Put this in the context of your wanting to remain married and not wanting contact with them until they choose to be a full participant in the marriage as an appropriate spouse.
Your MLCer needs to understand how to end the No Contact boundary: they have the power to end it by choosing to be an appropriate spouse. Choosing to be an appropriate spouse means an end to No Contact, but it may not mean they are allowed to immediately move home. That step depends on the conditions and past return attempts.
Then validate. Your MLCer is cake-eating, but given their high-level of reassurance, they also feel safe with you and so they may have confided their feelings of ambivalence or fear about reconciliation or their continuing need for freedom—which they may verbalize as a desire to avoid rules or as feeling stifled or confined. Your MLCer may verbalize insights into their own negative behaviors and while simultaneously expressing the desire to continue them.
Ex: Your MLCer acknowledges they are seeking happiness externally; they are dating in search of an elusive soul mate. Validate their feelings. They may intellectually understand that the grass is not greener, but that rationale has not reached a level of acceptance yet.
Give Praise: I believe in you.
Highlight the benefits by telling your MLCer that you believe in them and that you trust them to work through this and come through and encourage them to get through in part by spending time alone or in some sort of reflective time that is conducive to them. I tend to lean towards recommending solitude because it’s what works for me as an introvert, but that may not be what works for everyone, so keep it general.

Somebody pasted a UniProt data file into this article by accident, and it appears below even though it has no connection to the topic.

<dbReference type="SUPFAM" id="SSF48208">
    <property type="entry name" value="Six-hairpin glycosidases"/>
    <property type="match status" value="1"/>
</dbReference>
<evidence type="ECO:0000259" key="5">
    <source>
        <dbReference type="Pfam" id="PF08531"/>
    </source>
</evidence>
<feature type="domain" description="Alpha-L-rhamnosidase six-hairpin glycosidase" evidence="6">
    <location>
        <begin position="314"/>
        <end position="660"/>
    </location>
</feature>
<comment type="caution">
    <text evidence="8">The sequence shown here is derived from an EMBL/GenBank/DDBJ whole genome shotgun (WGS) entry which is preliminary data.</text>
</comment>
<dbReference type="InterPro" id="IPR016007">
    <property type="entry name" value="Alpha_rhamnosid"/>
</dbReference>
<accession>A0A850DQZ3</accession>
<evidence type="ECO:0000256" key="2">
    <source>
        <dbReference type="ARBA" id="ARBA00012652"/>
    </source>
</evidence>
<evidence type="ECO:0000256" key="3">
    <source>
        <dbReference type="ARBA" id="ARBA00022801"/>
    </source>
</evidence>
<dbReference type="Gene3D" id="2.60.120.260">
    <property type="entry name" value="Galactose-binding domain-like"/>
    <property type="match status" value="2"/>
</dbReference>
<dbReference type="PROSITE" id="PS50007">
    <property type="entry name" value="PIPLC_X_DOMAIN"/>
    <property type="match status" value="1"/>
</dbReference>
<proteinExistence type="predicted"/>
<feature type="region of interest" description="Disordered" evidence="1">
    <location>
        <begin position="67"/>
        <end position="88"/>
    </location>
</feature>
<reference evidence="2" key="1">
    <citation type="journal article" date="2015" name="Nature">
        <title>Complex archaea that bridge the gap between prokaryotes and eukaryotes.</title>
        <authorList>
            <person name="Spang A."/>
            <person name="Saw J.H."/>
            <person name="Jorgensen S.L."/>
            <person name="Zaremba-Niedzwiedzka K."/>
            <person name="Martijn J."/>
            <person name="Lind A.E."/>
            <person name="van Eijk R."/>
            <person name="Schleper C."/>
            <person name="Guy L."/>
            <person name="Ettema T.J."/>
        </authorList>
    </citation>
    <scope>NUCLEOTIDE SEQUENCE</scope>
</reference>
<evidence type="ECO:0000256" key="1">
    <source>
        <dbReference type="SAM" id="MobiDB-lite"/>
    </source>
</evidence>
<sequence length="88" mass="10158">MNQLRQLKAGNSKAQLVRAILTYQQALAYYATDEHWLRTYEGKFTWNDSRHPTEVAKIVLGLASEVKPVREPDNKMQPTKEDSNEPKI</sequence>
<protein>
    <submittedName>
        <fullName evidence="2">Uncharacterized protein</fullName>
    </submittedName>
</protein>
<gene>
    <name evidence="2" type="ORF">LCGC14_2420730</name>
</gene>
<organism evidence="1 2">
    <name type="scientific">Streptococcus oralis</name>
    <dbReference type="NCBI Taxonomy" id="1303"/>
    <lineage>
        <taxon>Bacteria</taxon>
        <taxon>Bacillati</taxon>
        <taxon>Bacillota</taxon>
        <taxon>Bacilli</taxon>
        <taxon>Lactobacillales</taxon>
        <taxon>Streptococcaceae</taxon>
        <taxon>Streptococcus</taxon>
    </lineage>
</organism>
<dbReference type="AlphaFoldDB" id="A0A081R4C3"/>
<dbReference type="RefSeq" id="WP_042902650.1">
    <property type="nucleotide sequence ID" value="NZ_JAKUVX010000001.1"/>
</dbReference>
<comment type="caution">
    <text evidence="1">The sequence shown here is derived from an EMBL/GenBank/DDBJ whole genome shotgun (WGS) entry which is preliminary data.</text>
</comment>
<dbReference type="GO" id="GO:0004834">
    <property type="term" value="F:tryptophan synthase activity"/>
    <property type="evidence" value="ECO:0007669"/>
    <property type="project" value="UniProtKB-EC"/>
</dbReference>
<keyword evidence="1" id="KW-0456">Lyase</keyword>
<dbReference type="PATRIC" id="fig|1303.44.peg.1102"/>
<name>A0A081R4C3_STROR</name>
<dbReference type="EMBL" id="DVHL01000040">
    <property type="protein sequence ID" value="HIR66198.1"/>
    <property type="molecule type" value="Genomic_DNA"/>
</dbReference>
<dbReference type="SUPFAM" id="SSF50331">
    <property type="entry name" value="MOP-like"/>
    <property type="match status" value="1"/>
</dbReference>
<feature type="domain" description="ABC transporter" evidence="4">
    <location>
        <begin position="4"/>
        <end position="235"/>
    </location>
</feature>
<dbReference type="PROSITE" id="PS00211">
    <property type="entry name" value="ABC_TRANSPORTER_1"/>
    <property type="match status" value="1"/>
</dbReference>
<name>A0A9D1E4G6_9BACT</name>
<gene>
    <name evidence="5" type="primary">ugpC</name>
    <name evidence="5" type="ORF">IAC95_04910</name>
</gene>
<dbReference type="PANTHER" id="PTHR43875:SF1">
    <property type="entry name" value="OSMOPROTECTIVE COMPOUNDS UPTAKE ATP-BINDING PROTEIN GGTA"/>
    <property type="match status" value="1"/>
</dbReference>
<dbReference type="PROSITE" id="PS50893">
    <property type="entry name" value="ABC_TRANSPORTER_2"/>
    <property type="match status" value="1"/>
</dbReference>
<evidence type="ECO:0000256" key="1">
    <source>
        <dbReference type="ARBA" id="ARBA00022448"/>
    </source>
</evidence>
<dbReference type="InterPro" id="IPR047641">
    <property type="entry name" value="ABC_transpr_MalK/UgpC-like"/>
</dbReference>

Then assure your MLCer that the outside world is not going anywhere. You are still here, your children are still here and you all believe in him or her.
The Benefits of the Boundary
Let your MLCer know that the No Contact boundary is for both of you. It is for you because it’s too hard for you to deal with the coming and going and without fully committing. It’s too hard emotionally and you need a break. You need time to heal because the frequent contact is like ripping off the scab—and usually a Clinging Boomerang doesn’t stay away long enough for a scab t even form.
But you don’t want them to focus on that as an excuse for the boundary without also accepting how it is a personal benefit. Talk to them about the positive benefit of that reflective time. Validate how their feelings are normal and that you understand or realize that sometimes they may be feeling depressed or uncertain. If they get defensive at that, apologize and tell them that you are not trying to diagnose, it just seems that way to you and then go on.